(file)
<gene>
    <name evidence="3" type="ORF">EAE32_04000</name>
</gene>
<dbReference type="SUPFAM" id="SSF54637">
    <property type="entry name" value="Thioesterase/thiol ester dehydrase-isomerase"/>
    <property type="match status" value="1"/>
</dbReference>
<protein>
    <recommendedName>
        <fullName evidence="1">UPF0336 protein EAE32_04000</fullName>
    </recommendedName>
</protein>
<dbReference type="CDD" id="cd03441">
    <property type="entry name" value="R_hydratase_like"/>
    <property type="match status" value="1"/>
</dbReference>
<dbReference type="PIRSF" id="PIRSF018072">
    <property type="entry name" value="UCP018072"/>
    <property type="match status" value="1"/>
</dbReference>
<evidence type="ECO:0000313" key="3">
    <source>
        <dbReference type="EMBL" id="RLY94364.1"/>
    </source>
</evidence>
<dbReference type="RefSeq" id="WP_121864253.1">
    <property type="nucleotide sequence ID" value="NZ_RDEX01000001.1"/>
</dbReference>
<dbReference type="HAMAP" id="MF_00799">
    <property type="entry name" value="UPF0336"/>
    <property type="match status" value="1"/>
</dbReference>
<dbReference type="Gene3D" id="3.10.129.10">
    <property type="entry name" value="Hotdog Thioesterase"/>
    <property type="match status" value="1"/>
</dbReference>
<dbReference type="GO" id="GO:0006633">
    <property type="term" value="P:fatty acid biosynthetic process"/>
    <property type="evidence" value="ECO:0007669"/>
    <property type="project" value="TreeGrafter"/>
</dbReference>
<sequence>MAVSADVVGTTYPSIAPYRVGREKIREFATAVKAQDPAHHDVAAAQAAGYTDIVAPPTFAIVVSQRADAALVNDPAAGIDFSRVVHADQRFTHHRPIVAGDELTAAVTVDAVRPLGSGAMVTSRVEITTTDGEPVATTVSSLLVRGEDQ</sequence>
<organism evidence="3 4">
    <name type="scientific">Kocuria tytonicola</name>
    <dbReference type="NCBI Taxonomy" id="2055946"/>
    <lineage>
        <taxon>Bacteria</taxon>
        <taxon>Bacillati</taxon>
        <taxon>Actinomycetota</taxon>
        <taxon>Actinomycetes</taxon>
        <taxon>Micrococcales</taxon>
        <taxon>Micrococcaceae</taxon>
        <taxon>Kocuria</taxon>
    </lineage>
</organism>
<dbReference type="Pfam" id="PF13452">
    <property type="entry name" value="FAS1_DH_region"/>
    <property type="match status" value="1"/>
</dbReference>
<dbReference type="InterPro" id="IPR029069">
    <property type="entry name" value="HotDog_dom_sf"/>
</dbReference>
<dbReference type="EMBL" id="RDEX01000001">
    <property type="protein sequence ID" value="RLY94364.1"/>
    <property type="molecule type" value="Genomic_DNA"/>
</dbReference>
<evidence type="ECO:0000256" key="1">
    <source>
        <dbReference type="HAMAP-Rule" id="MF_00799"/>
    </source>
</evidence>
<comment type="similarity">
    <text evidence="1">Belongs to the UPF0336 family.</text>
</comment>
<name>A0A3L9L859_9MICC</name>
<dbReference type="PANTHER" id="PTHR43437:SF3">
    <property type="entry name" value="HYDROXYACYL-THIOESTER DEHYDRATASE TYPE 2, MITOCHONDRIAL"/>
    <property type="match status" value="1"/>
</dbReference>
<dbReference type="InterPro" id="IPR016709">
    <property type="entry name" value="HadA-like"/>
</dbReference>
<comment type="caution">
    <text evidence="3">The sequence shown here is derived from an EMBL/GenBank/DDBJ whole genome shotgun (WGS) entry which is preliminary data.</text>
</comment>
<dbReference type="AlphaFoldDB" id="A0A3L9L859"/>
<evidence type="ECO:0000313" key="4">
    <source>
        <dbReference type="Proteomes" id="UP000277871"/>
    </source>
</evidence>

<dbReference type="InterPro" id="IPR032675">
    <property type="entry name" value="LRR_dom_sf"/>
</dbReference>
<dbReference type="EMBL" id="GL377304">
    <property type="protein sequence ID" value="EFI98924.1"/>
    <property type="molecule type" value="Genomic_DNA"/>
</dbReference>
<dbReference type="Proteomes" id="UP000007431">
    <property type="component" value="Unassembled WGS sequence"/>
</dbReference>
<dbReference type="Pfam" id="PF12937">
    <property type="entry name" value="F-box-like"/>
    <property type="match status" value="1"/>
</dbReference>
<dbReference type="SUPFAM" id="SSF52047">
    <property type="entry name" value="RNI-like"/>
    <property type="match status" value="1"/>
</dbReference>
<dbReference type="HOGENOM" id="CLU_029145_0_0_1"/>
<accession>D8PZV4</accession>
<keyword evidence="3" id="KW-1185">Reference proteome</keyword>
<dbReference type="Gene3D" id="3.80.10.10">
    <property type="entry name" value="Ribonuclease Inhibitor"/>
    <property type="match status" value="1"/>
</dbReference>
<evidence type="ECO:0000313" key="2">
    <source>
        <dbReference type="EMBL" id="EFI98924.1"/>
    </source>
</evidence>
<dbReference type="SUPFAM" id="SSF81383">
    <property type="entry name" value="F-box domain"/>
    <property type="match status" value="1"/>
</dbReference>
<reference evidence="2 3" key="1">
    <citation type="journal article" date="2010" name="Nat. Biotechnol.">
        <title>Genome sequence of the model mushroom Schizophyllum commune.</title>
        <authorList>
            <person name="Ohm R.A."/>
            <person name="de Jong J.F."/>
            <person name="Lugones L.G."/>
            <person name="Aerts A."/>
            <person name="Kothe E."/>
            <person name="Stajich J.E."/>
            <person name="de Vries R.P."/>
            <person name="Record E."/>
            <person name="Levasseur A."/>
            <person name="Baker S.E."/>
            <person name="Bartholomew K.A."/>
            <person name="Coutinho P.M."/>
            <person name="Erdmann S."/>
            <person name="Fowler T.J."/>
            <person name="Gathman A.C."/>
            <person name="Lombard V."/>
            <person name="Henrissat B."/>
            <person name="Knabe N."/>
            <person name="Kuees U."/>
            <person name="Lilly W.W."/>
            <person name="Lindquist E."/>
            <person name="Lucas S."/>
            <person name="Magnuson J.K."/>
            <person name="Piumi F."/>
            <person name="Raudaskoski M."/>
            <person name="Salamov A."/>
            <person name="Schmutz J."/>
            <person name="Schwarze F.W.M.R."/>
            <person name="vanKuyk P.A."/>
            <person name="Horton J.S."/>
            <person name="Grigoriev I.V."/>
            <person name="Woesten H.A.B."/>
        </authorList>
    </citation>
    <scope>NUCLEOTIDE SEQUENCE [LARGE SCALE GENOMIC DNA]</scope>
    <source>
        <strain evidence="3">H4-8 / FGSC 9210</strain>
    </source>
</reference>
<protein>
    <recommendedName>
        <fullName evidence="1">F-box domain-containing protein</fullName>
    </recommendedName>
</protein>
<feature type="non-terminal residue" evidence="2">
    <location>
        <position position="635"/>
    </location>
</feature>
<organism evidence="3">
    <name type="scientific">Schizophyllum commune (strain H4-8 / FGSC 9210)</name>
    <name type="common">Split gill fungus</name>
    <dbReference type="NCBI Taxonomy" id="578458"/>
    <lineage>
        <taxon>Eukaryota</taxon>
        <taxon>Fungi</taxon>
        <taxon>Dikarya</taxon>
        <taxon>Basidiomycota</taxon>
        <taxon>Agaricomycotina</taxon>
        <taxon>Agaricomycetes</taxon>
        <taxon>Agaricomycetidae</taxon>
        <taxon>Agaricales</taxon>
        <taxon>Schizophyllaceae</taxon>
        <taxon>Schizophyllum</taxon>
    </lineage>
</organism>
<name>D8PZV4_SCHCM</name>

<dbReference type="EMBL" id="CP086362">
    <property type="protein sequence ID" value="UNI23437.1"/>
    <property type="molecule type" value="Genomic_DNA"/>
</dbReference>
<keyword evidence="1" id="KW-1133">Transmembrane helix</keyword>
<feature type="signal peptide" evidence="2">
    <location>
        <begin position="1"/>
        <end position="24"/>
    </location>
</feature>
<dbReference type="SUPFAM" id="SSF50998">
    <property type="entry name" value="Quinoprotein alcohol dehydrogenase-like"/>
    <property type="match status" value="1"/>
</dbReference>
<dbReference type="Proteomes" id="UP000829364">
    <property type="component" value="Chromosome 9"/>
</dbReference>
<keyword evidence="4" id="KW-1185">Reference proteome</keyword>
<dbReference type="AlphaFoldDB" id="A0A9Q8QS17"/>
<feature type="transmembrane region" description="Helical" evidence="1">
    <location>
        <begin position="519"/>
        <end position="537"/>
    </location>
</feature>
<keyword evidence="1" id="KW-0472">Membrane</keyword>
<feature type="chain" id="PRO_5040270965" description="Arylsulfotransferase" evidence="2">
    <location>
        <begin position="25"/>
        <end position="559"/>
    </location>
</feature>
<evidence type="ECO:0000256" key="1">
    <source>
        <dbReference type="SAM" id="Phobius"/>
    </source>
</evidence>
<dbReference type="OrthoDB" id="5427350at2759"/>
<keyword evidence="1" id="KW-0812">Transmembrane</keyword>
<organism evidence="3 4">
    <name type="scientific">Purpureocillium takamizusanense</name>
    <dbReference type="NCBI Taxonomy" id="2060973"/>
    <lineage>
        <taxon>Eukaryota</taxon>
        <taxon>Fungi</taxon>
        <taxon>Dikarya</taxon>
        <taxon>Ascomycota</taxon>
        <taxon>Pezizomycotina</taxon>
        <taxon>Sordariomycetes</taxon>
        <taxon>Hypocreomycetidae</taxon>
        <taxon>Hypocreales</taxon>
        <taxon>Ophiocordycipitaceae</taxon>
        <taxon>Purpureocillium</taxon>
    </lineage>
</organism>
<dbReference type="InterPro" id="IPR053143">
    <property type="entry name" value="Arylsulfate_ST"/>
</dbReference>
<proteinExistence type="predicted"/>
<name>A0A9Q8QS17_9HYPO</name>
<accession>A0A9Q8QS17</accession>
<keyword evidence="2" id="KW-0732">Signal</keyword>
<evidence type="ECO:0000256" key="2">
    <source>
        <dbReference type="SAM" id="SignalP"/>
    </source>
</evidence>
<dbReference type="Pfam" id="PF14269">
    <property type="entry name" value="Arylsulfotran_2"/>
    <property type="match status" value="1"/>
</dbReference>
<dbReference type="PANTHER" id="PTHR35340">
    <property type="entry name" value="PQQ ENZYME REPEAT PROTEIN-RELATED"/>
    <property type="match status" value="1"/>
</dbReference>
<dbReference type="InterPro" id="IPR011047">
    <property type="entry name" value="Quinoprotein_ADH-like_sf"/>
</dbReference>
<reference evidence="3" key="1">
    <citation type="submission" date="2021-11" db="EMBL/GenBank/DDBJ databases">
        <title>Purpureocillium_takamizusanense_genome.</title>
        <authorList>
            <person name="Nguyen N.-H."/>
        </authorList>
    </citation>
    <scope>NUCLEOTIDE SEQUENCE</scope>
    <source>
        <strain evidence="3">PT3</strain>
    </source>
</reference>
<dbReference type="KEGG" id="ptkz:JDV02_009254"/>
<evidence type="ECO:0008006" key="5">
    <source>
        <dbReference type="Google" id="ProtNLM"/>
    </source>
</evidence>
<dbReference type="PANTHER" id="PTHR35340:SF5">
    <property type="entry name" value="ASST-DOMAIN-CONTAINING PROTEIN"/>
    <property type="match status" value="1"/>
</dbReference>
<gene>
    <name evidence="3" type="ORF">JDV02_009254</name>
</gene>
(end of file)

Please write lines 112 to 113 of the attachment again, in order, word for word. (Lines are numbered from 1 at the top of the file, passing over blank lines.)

<keyword evidence="3" id="KW-1185">Reference proteome</keyword>
<dbReference type="Gene3D" id="3.80.10.10">